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Urban versus nature, or how to build cities

New York or Zurich - which city is greener? The answer and the bigger questions the comparison raises were debated at an event on “Urban nature”, held during this week’s Zurich Meets New York festival. Panelist Philip Ursprung elaborates.

This content was published on May 19, 2014 - 14:30
Philip Ursprung

Obviously, there is no such thing as “urban nature”. If we follow the artist Robert Smithson, the key figure of Land Art in the 1960s, there is also no such thing as “nature” anyway.

In his view, nature is simply another invention of the 19th century. Nature can be defined as a fiction, produced by industrialisation and modernisation, an image which came into being while the subject it depicts started to vanish.

Philip Ursprung

US-born Philip Ursprung is a professor of history of art and architecture at the Federal Institute of Technology in Zurich, one of the joint organisers of the panel discussion on “Urban nature: Between human and non-human” at the Zurich Meets New York festival.

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The proposal of the notion “urban nature” is no claim for a new label. Rather it should trigger discussion and work like a “miniature theory”, as the Dutch theoretician Mieke Bal put it in her book Travelling Concepts in the Humanities, a Rough Guide.

For most inhabitants of Zurich, New York is the very emblem of the urban. New Yorkers, on the other hand, might identify Zurich with the pastoral and thus with “nature.”

In reality, New York is at the forefront of the trend to turn cities green with examples such as the High Line and many urban gardening initiatives, and a tradition of parks going back to Central Park.

Zurich on the other hand is turning grey, witnessing the most rapid building boom of its history and a trend to cover every remaining spot of the ground with a layer of asphalt in order to facilitate easy cleaning.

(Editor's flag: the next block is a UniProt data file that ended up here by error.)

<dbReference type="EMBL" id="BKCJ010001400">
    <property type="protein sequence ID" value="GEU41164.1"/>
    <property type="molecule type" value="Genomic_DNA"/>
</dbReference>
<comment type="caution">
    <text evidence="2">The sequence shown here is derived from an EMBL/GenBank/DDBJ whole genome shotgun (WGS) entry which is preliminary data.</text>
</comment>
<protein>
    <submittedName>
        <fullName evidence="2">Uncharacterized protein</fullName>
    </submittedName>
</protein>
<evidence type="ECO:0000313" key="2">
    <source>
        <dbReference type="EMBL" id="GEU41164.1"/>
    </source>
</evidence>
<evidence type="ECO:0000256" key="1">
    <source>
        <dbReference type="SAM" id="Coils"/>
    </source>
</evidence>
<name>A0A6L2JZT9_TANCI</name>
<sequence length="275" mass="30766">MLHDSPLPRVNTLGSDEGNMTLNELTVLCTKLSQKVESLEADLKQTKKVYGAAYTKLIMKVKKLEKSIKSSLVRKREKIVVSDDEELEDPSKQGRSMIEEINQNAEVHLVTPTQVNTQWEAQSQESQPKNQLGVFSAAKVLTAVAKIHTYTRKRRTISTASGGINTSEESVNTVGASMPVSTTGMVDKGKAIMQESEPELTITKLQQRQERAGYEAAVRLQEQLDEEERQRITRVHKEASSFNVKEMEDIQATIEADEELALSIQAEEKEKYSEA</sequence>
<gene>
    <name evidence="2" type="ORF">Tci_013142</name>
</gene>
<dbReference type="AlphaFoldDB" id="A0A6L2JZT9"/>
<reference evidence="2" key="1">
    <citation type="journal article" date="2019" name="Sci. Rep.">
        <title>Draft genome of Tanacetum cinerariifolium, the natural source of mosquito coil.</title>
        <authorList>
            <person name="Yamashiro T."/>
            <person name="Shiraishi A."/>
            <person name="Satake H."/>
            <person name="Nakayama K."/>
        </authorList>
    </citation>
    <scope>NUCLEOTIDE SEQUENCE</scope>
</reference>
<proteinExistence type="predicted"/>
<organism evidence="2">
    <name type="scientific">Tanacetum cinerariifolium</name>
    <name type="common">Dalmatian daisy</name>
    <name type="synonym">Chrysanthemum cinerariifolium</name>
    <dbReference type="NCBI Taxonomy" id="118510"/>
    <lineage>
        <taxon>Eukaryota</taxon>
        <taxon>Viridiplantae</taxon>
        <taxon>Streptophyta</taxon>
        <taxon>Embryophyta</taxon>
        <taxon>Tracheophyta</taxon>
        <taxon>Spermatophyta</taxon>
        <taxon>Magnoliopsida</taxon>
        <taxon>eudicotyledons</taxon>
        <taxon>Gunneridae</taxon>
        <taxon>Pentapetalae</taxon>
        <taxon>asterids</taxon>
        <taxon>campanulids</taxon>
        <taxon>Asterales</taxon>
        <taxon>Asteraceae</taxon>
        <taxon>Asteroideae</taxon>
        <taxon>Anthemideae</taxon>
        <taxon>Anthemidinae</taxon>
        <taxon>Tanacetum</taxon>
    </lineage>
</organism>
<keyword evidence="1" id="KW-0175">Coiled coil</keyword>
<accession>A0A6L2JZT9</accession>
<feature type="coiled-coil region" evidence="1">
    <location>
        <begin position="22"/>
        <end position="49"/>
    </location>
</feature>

Christian Vogt


New York is regularly hit by natural disasters, storms and floods, while nature in the environments of Zurich is completely domesticated and biodiversity has dramatically shrunken on the “countryside”.

What can we learn from these dynamics? How does the urban and nature, or more generally, the human and the non-human, relate to each other? Which are the implications of this interaction for design, for historical research?

Today, the built environment and the urban are often perceived to be synonymous. Societies the world over – so we are taught in surveys and exhibitions – are constantly attracted to the metropolis. In the near future, we hear, almost all humans on the planet will live in cities.

The grand narrative of the urban has replaced the grand narrative of progress, which dominated the 20th century. At the same time, this new grand narrative becomes questionable as “nature” enters into the focus of our attention by way of global climate change, frequent natural disasters, as well as ever more popular destinations for domesticated natural beauty, retreat and recreation.

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What is meant by the “urban” and “nature” however, remains largely up for debate. How can we resist this dualistic and teleological way of thinking?

Can the concept of “urban nature” help us focus more clearly on the interrelation between the human and the non-human? Can it help explain pervasive fascinations with the zones of transition (the terrain vague), the wastelands between the urban and the natural?

Can it serve as a platform of exchange between different fields of knowledge such as architecture, urban planning, biology, history and anthropology?

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